The name Yehovah with the full vowels in the Damascus Crown, a Masoretic manuscript from the 10th century, Israel. The passage is Exodus 34:6 in which God reveals His nature to Moses: - Nehemia Gordon
This rendering came to Europe as "Jehovah", where many mainland Europeans pronounce the letter J as "Yuh" but the English speakers pronounce it as a hard "Jay" .
( is translated as LORD in the NIV and most other English Bibles and as ADONAI in the Complete Jewish Bible - look out for the capital letters)
Where the Hebrew reads Adonai , a reader of the Tanakh will say "Adonai ELOHIM" and it is written as such in the CJB.
The alternative would be the rather untidy "Adonai ADONAI" or "The Lord the LORD" in English. (It is translated as "Sovereign Lord" in the NIV).
The Hebrew is actually Adonai (See Ezekiel 6 v3 in the Hebrew text or in an Interlinear Bible)- Therefore the best English translation would be The Lord Yehovah
(Remember that Halleluyah is the Hebrew word meaning literally "praise Yah".)
"The Name " is associated with God's nature of, "Was, is and will be" (A complete existence). In Hebrew the words used are ECHEH ASHER ECHEH, meaning literally, "I am what I am" except that the word ECHEH has no tense. ECHEH can just as well mean "I was" or "I will be" ! "I AM" was the name God said Moses was to refer to him by. This is why Yeshua so upset the religious authorities when he said, "before Abraham was, I am." (John 8 v 58)
The Name ( I am) also suggests to the author that exists without reference to anything or anybody else.
"Holy to Yahveh" by Terrye Goldblum Seedman explores this issue and its implications for the believer. For the benefit of those new to this issue, I have continued the use of "GOD" and "Jesus" in this website although I believe wants us to move back to a proper use of his name.
See also Nehemiah Gordon's book, "The Hebrew Yeshua vs the Greek Jesus" for a discussion of swearing in the Name of .
His next book will include the matter of placing the Name on the people with the Aaronic Blessing of Numbers 6 v24-26.
is given other titles, all of which are more informative than God or Lord.
Adonai means Lord or My Lord
Elohim means God. (interestingly Elohim could be plural, but conveys great magnitude) (Elohenu means our God.)
El Shadai means Almighty God
Elohai Olam means Everlasting God. In the blessing where God is called Melekh ha Olam, it means King, or ruler, of the Universe. God is clearly seen as ruler of both time and space.
There is also a set of names bringing out aspects of His being and His place in our lives. (Either or Adonai could be used as appropriate)
|Tzeva'ot||the Lord of Hosts (armies of angels)|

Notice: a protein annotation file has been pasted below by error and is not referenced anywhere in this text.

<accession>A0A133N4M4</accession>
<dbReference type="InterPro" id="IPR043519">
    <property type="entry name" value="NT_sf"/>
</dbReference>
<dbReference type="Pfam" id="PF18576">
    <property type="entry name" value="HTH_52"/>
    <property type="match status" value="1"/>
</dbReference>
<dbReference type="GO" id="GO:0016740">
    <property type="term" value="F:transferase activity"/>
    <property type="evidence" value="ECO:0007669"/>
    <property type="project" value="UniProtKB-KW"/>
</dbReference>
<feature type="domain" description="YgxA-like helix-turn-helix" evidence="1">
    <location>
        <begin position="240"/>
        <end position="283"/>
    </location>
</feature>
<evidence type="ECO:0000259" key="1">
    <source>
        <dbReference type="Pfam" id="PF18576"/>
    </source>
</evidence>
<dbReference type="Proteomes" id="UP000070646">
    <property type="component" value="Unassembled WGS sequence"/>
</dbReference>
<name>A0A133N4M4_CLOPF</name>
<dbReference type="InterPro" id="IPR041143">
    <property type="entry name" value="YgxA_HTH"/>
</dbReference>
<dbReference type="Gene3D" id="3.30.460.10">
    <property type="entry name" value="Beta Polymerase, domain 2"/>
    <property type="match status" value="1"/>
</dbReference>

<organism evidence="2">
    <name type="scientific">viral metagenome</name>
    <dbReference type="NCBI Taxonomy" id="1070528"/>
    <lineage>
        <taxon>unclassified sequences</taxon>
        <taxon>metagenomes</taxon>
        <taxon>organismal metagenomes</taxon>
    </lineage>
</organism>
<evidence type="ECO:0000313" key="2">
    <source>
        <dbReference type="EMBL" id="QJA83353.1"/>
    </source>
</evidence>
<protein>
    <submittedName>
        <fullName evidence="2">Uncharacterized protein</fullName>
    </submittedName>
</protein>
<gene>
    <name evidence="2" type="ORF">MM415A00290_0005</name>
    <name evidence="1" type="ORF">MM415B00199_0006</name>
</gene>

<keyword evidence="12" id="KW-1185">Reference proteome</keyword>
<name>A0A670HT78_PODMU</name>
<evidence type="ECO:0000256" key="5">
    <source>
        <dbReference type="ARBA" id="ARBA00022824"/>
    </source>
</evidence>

|Eloheinu||Lord our God|
|Nissi||The Lord is my Banner|
|Shalom||the Lord of Peace (is my peace)|
|Shamah||the Lord who is there|
|Tzidkenu||the Lord our righteousness|
|Yireh||the Lord will see (to it)|
|Rofecha (rofe is healer)||The LORD your healer|
|Ro'ee||the Lord my Shepherd|
Ha Kadosh Baruch Hu is a name which Jewish people like to use - It means "The Holy One, blessed be He"
You may also have wondered why many Jewish writings use "G-D" and "L-RD". The author's understanding is that any written document may become worn or redundant and ready for disposal. If that document contained the words in full, special procedures would be required out of respect for the name of God.
It is becoming quite common to come across teachers and singers using "Yahweh" as the name of God. Wildolive does not understand why, but there are some possibilities.
1 Attempting to pronounce YHWH as a word that has no vowels - but we know that although Hebrew was written without vowels, that does not mean there were no vowels. Also, by saying Yahweh one has inserted two vowel sounds; not necessarily the correct ones..
2 The "W" comes from the letter "Vav" because many Hebrew scholars call the letter "waw" and pronounce it "w" - Israelis and Messianic Jews pronounce as "v" and don't have a "w" sound in Hebrew. Imported English names incuding a "w" have a special notation when written in Hebrew.
3 Nehemia Gordon points out that - The first time that "Yahweh" appears in recorded history is in this 1599 edition of Catholic archbishop Gilbert Genebrard's Chronographiae (page 77). Known as "the inventor of yahweh", Genebrard bases this novel pronunciation, spelled in Latin "Iahue", on two arguments:
3.1) The Yah in HalleluYah;
3.2) The testimony of the 5th century Church Father Theodoret of Cyrus that the Samaritans pronounced the Name IABAI.
Unknown to Genebrard, the Samaritans themselves insist that they never pronounced the name , not even in the time of Moses. This is confirmed by Josephus (Antiquities 12.5.5) who quotes a Samaritan letter to Antiochus IV from around 168 BCE that they worshipped a God with "no name".
See: Robert Wilkinson, Western Christians and the Hebrew Name of God, 2015, page 412http://hdl.handle.net/10481/10289